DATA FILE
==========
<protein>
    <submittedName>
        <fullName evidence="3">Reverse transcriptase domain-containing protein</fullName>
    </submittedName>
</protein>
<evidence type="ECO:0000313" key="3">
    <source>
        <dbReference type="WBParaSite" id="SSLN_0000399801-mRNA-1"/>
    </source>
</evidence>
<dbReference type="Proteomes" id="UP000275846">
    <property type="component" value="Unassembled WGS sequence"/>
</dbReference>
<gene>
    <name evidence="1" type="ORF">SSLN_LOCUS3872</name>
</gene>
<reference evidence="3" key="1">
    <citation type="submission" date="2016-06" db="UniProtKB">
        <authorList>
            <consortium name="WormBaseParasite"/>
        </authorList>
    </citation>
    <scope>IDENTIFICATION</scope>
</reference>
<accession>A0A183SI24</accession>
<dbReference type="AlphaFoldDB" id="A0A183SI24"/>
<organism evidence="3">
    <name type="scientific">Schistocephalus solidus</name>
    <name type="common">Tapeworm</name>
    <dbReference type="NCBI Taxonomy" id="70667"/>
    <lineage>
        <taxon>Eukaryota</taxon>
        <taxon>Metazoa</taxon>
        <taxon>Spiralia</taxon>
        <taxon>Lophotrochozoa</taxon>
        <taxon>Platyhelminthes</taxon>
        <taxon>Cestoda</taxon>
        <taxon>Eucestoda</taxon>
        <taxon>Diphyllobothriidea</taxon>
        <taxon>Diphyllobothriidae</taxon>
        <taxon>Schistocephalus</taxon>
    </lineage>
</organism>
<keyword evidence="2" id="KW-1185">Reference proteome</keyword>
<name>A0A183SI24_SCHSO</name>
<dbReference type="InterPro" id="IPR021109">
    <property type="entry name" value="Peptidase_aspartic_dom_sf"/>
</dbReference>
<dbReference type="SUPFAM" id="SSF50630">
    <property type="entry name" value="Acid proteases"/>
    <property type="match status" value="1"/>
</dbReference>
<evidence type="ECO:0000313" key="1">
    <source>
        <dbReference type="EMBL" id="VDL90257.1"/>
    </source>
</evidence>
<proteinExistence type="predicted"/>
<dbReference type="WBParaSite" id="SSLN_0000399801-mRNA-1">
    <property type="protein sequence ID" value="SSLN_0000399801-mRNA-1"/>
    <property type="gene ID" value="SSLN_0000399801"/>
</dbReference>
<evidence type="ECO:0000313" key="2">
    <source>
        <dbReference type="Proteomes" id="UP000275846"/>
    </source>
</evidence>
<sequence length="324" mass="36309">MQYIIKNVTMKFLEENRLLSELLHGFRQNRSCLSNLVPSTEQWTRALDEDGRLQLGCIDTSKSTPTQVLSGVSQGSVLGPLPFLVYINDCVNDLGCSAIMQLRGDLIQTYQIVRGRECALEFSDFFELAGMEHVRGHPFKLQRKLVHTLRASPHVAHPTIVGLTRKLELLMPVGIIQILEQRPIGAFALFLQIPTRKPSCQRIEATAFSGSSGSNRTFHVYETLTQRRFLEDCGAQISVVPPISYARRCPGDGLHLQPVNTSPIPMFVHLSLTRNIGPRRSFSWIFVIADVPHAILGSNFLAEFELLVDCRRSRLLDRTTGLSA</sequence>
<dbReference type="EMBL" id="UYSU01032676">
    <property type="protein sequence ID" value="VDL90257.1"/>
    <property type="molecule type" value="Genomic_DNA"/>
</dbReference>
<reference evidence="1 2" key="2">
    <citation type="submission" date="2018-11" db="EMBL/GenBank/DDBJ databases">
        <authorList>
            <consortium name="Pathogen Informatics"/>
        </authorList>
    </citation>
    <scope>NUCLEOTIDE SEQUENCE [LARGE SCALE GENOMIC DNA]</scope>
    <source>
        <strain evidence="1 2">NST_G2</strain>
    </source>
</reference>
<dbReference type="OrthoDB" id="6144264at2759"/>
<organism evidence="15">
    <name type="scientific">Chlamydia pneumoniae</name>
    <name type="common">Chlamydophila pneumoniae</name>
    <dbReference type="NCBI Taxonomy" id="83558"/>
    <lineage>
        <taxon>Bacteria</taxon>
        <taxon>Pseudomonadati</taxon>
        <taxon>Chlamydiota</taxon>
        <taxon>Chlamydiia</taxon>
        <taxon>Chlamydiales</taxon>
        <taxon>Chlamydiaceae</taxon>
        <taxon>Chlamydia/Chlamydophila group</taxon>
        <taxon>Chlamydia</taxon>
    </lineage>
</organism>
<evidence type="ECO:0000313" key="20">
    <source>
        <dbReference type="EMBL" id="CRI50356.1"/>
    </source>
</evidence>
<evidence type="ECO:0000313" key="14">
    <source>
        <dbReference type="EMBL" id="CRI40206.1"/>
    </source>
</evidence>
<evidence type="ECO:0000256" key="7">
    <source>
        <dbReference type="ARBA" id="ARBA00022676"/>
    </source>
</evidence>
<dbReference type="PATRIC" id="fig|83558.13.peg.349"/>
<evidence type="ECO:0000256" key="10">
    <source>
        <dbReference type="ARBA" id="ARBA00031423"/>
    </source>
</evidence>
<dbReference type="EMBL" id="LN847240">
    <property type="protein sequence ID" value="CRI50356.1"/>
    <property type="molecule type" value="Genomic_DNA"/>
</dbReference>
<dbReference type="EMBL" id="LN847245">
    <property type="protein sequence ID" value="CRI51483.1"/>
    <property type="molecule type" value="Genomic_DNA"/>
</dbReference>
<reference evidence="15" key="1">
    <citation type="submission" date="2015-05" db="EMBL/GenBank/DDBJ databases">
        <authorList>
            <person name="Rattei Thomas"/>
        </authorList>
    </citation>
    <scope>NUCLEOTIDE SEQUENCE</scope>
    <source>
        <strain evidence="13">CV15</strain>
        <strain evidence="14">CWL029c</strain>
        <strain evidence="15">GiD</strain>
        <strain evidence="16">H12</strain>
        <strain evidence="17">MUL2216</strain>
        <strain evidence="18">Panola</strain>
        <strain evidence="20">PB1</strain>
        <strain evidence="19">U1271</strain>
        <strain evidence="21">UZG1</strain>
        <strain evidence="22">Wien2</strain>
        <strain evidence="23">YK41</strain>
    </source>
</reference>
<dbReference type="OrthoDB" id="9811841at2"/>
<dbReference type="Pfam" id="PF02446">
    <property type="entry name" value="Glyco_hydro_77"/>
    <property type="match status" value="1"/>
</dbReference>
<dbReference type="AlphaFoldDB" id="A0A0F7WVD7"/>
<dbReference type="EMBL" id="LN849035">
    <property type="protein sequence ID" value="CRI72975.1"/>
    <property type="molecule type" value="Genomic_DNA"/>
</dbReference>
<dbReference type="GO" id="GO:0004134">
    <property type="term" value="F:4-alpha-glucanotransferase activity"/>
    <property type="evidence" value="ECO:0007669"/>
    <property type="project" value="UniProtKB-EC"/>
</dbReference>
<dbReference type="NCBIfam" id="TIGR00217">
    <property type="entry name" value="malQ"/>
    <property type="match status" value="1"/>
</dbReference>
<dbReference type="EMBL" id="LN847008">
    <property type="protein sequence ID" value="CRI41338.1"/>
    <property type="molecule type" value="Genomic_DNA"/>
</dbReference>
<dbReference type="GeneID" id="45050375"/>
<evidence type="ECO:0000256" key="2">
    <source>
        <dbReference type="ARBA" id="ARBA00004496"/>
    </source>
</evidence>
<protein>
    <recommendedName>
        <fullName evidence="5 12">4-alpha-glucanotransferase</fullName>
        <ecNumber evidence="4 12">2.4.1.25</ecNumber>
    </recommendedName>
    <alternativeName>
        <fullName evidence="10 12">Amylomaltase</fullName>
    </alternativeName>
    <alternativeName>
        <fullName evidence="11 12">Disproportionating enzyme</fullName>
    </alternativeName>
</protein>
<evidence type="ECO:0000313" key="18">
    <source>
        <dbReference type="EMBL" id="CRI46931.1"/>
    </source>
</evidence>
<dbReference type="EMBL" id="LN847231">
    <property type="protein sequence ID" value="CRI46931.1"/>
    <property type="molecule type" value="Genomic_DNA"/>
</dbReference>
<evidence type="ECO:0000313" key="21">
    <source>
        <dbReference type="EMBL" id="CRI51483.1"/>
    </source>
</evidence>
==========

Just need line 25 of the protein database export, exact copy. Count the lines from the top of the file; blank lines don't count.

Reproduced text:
<accession>A0A183SI24</accession>